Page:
Mentorship serves an essential role in the process of enabling students to become science, technology, engineering, mathematics, and medicine (STEMM) professionals. Despite the influential role that mentorship plays in academic STEMM culture, it rarely receives the focused attention, evaluation, and recognition that other aspects of the professional development process receive, such as teaching and research. Mentorship is a skill that is learned, practiced, and improved upon with self-reflection and feedback, and mentorship can be investigated empirically to understand how it works and to improve its practice.
In this report, the committee has
- provided an evidence-based definition for mentorship and mentoring relationships;
- discussed theoretical frameworks useful for understanding mentorship processes and contexts;
- described the importance of acknowledging and building a mentee’s identity in mentoring relationships, particularly for individuals belonging to populations that are underrepresented (UR) in STEMM,1 and of changing institutional culture to support effective mentorship in STEMM for all students, not just a select few;
1 This report refers to UR groups as including women of all racial/ethnic groups and individuals specifically identifying as Black, Latinx, and American Indian/Alaska Native. Where possible, the report specifies if the UR groups to which the text refers are Black, Latinx, or of American Indian/Alaska Native heritage.
- examined the multiple factors that create beneficial STEMM mentoring relationships and provided examples of approaches, structures, and programs that can provide effective mentorship;
- reviewed the challenges of assessing mentorship in STEMM; and
- outlined actions at all levels, from students and faculty to institutional leadership, to make effective mentorship in STEMM the expected norm.
By bringing together a more complete understanding of the suite of factors that can affect a mentoring relationship, mentorship can receive the more focused attention, evaluation, and recognition it deserves. An enterprise-wide commitment to effective mentorship in STEMM could lead to effective, high-quality, and sustainable mentoring relationships at all career stages, and it could increase student recruitment, retention, engagement, and success in STEMM. This is particularly important for UR students in STEMM, for whom an absence of effective mentorship could disproportionately influence retention and persistence. Supporting effective mentorship and mitigating negative mentoring experiences will likely result in a more diverse and inclusive STEMM workplace, which in turn will be more creative, innovative, and responsive to current and emerging problems.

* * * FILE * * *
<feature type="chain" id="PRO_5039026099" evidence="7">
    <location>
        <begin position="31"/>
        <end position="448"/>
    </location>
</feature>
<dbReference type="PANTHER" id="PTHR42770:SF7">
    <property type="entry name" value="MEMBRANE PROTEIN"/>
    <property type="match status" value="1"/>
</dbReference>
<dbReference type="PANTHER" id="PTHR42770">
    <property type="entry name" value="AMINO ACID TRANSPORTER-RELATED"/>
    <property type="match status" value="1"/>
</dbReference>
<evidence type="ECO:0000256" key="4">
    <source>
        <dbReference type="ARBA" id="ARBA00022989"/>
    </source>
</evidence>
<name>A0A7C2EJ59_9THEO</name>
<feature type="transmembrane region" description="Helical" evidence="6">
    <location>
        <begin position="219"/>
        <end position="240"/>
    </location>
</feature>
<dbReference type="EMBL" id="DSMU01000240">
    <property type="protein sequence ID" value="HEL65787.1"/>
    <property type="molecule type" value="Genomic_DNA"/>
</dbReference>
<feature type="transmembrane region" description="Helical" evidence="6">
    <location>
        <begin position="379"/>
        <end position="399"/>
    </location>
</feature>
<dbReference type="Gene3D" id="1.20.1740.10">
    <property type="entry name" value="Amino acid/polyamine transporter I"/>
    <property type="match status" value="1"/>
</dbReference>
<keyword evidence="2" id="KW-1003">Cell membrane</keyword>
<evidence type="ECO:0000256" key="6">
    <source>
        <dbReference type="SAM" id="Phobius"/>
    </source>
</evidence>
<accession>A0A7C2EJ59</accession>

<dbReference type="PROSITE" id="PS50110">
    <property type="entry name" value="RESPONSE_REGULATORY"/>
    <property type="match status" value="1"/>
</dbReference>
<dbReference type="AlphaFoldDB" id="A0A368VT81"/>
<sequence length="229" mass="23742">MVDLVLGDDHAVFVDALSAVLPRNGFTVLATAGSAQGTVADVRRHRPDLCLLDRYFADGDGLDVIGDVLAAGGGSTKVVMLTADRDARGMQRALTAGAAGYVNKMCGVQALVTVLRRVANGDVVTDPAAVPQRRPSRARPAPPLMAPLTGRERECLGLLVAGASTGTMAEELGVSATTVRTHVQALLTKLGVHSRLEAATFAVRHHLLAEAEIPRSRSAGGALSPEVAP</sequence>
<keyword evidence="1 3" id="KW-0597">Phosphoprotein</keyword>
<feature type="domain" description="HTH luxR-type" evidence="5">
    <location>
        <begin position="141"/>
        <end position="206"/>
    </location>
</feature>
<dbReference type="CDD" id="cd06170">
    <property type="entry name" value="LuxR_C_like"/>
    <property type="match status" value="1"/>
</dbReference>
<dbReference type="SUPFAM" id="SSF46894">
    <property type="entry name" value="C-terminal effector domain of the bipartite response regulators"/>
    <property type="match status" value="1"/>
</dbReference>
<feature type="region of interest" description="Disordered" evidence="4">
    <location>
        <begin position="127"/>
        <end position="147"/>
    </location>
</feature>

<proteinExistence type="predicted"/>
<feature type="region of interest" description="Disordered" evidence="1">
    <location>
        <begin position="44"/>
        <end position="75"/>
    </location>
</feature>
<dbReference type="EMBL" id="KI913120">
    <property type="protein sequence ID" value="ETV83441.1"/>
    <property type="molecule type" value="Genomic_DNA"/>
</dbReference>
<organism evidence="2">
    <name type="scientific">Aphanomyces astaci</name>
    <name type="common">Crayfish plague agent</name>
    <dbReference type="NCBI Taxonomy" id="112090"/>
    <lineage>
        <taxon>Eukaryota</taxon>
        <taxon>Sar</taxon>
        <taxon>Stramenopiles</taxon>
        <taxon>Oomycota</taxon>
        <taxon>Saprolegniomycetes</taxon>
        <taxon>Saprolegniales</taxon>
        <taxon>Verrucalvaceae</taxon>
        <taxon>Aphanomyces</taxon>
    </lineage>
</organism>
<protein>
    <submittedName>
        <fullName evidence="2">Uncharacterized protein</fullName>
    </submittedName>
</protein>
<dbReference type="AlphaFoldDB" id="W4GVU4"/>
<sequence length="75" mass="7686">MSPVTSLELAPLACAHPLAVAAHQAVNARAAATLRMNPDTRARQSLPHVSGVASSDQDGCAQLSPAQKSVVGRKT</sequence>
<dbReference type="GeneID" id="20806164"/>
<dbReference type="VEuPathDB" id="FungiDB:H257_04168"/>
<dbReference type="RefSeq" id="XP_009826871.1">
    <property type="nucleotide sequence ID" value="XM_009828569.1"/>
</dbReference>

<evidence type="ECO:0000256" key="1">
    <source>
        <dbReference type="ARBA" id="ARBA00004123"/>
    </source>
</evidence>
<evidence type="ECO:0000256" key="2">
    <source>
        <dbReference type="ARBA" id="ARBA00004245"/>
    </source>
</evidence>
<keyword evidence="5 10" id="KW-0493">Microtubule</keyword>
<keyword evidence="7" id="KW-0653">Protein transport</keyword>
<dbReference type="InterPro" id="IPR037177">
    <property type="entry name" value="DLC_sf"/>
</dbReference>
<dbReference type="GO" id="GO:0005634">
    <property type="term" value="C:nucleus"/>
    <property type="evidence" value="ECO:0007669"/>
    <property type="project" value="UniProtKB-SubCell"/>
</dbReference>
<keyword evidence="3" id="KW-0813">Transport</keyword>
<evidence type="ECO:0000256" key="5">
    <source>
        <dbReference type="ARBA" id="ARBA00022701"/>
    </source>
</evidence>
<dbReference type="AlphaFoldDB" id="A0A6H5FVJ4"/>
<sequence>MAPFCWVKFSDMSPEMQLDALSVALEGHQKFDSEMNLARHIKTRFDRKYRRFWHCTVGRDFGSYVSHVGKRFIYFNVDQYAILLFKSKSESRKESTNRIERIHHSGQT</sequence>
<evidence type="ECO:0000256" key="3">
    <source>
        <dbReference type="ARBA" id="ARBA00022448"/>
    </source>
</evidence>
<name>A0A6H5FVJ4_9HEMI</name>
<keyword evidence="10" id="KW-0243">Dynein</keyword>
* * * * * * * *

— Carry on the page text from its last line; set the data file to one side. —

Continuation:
This chapter presents seven sets of findings reached in the prior seven chapters and nine sets of recommendations for action. The committee hopes the STEMM community at large will adopt and implement these recommendations, thereby creating an ecosystem that supports effective mentorship, bolsters the opportunities and likelihood of success for the next generation of diverse undergraduate and graduate students in STEMM, and more fully cultivates the diversity of talented STEMM professionals throughout the U.S. economy that can address the critical issues facing humanity.
Sociodemographic Diversity Provides Benefits to STEMM that May Be Underrealized
Scientific progress relies on collaborative problem solving. Teams comprising individuals with diverse experiences and areas of expertise often ask different questions and tend to be more creative and innovative in how they answer those questions. Diversity in the STEMM workforce improves work performance and engagement, enhances the quality of research conducted and provision of health care delivered, and promotes innovation and growth. At the same time, increasing diversity in the STEMM workforce will expand economic opportunity to a greater percentage of the nation’s population and meet the growing demand for STEMM-trained professionals.
There is widespread recognition that lack of diversity among STEMM practitioners deprives segments of the population from participation in what are projected to be among the fastest-growing sectors of the economy. Yet, a variety of factors—including
a lack of access to effective mentorship and a need to subsume other aspects of their identities in the name of fitting into a predominantly White, male STEMM culture—continue to keep students from UR groups from choosing and remaining in STEMM disciplines. While effective and culturally responsive mentorship can mitigate issues of identity interference, some negative mentoring experiences have been linked to attrition, especially for UR students. Unfortunately, the majority of undergraduates entering STEM fields leave those fields before completing a bachelor’s degree, with UR students leaving STEM fields at higher rates than their overrepresented counterparts. Further research on both effective mentorship and negative mentoring experiences is needed to determine how the STEMM workforce and ecosystem are affected.